A Sample Chapter from
ASP.NET Website Programming
Sample Chapter From
Maintaining the Site
Any real website is generally made up of a lot of pages,
images, XML/XSL files, stylesheets, databases, and other types of document.
It's very common to have many hundreds or even thousands of files for a single
website. During development of the site these files will usually be modified
several times. This will also continue after deployment, since no application
is ever really finished particularly when we can redeploy to all our users at
once. As a result, an integral part of any
development work is having some kind of maintenance system.
In this chapter we'll explain why it's useful to have an
online site management system, and we'll design and build one that allows us to
easily maintain the site's files and directories.
Our solution will provide file uploads over HTTP
connections, a useful technique that is not limited to site maintenance. For
example, web-based e-mail sites use this method to upload attachments, and many
community sites use it to upload images for user profiles.
We will also build an online text editor, so that we can
edit our ASPX files right in the web browser.
Our tools will really be for administrators or developers to
use. But with a simplified, restricted front-end we could use this technique to
build a maintenance system for even the most
technically inept client!
We will also present an
existing third party tool, Microsoft's Web Data Administrator.This
could save our developers a great deal of time managing the site's SQL Server
database, both before and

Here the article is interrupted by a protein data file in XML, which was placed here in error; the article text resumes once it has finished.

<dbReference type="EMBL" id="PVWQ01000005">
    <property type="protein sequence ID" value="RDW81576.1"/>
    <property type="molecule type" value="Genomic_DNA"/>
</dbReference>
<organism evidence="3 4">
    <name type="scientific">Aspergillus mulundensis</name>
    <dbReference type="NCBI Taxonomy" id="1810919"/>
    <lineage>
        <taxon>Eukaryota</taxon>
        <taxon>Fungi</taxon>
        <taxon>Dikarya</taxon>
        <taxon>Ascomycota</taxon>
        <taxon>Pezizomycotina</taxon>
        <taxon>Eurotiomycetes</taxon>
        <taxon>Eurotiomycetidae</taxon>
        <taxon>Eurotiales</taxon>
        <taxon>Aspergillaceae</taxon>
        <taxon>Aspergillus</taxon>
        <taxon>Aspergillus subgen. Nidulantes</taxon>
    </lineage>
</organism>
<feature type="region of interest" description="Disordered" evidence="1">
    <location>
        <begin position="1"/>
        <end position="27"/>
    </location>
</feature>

During the development of our site, we'll need to add, copy,
and move files, change the source code of ASP.NET pages, edit the stylesheets,
and generally fix things here and there. Since we're working on a test machine,
and as we're all familiar with doing such common operations, this
does not pose any problems. Managing the SQL Server database is easy as well,
because even if we don't have the program installed on our development machine,
through the Enterprise Manager we can do everything we could if we had the SQL
Server on our local computer.
After development will come the time to upload everything and
to test the website online. We'll almost certainly need to make further
changes, upload additions, move files around, and perform other file management
operations. The same applies to the database: we'll need to add, edit, or
delete records, run and edit stored procedures, and backup the data. If we had
an in-house server, we wouldn't expect to encounter any problems here, as we
would just need to move everything to the production system. Maintaining the
site would be as easy as it was on our development machine. Having an in-house
server offers maximum control over the system, and this is important when we
need to install additional software, register COM+ components, change the IIS
default settings, and so on in fact, whenever we want to configure things
according to our needs. However,
often we do not require all this power, especially for small and medium sized
sites. Also, with ASP.NET, deployment and configuration has been made much
easier and flexible (take for example the use of web.config
to change settings that would previously have required direct access to an IIS
snap-in in ASP). Lastly, in-house or dedicated servers are expensive, and not
all companies can and/or want to afford them, unless their purpose is very
Therefore, if we have budget limitations or we simply don't need full control over
the system, the common solution for publishing our website is to a rent a shared server from a hosting company.
We decided to choose this solution for our website, because we don't really
need a deep level of system customization web.config settings are enough for
this. Also, we wanted to present an example that would be useful to the
majority of readers, and that means using shared hosting.